In celebration of the collection of very old Smallholder Magazines in our office, we thought we'd offer you a throwback to our advice back in June, 1934.

Our cover feature from Saturday, June 23, 1934's edition advises the poultry keeper to: judge your pullets by their heads.

It goes on to offer the following advice:

The head offers better guidance as to a bird's abilities than any other part of the body.

You can invariably write down as a poor layer a pullet whose head is "gable shaped," with a fat face and coarse wattles and ear lobes (image 1).

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Similarly, a bird with an excessively flat head, a good deal longer than it is deep (image 2), almost certainly has not paid for her keep, let alone earned a profit.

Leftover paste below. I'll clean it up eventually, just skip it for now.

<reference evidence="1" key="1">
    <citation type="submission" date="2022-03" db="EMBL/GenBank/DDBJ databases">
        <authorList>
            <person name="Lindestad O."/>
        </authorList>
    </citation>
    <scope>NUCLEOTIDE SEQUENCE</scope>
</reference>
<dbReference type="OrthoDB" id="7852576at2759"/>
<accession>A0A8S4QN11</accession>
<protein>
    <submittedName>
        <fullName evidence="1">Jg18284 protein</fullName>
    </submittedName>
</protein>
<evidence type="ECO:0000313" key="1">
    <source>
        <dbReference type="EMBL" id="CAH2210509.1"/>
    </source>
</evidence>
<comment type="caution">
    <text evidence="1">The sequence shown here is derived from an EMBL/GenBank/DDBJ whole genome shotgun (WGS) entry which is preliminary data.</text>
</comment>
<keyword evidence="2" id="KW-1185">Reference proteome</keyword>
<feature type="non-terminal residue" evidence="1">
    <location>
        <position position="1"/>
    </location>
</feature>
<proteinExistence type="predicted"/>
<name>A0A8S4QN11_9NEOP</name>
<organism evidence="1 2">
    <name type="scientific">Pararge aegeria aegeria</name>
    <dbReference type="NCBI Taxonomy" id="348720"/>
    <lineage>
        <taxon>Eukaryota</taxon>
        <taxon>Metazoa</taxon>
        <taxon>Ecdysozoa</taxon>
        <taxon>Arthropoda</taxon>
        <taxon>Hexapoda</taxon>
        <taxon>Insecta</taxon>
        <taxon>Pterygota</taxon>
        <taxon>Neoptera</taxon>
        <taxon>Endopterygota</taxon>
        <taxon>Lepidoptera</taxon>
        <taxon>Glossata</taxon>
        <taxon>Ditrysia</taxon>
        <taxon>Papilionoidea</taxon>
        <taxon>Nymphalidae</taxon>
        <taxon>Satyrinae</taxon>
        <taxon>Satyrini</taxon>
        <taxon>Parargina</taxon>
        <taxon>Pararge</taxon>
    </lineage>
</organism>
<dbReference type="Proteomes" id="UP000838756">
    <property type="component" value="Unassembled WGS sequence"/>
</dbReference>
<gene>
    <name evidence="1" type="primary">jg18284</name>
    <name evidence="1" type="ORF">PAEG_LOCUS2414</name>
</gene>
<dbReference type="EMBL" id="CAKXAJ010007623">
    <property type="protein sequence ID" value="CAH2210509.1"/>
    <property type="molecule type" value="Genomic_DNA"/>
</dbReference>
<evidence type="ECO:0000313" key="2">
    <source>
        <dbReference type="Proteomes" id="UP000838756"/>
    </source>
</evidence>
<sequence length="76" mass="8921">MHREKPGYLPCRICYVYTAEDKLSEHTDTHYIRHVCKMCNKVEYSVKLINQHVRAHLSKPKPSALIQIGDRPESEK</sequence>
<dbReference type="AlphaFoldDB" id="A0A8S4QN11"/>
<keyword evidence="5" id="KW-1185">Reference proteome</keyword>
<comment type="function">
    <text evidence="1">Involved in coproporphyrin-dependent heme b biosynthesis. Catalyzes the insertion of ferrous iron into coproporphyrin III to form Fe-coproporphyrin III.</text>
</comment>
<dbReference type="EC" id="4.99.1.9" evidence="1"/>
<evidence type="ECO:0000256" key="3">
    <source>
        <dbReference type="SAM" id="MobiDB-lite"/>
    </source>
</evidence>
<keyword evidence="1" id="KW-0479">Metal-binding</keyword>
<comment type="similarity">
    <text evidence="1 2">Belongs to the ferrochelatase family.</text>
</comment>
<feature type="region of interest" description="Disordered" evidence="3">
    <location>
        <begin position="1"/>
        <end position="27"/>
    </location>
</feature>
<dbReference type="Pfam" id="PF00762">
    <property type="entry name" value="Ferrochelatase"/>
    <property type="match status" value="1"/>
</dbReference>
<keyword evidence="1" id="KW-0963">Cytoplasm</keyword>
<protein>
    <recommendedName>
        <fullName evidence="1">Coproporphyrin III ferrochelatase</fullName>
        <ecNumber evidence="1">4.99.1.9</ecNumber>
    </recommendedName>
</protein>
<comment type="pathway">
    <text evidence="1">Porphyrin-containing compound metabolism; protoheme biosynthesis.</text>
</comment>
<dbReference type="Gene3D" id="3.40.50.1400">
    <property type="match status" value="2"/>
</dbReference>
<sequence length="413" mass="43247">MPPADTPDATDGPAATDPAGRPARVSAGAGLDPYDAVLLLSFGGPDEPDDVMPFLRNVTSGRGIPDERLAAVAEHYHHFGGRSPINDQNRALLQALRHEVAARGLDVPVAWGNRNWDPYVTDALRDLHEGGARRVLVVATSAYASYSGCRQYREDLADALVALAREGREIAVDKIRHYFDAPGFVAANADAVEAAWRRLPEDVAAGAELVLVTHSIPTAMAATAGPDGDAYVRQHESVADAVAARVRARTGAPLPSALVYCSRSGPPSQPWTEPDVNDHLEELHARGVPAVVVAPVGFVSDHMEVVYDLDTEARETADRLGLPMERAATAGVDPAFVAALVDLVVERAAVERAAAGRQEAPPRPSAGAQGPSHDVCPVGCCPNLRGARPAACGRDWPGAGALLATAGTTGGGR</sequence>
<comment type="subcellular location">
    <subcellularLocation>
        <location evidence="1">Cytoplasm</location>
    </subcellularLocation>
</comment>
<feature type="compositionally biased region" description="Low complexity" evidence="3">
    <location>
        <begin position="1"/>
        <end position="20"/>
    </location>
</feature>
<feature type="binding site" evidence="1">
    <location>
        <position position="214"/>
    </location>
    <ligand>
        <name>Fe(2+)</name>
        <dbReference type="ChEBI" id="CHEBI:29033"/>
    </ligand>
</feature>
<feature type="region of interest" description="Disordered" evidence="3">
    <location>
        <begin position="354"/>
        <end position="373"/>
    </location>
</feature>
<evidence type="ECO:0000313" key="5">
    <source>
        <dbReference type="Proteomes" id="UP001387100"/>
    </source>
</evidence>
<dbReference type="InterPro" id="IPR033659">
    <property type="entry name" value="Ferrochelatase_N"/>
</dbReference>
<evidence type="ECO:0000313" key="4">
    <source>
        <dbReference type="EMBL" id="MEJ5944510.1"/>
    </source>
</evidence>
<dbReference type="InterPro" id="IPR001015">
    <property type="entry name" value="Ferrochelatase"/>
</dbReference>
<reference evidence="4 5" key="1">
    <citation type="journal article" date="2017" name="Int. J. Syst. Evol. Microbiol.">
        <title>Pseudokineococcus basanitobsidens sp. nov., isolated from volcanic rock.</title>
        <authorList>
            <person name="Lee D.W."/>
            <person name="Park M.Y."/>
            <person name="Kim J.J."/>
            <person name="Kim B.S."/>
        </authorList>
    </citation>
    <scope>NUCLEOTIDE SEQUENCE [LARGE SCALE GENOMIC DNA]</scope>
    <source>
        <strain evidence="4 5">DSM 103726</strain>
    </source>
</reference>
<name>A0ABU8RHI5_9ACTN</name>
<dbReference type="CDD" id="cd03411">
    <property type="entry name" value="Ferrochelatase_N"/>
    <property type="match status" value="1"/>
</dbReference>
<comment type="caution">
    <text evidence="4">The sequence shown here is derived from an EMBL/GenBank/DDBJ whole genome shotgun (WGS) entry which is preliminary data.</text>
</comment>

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A pearly-greyish look about the eyes (image 3) points to a predisposition to the dread disease Fowl Paralysis.

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The head that marks the pullet of real worth is one which is nicely round and equipped with large, full-open eyes, a stout, short beak, thin wattles, fine, soft lobes and large nostrils (image 4).

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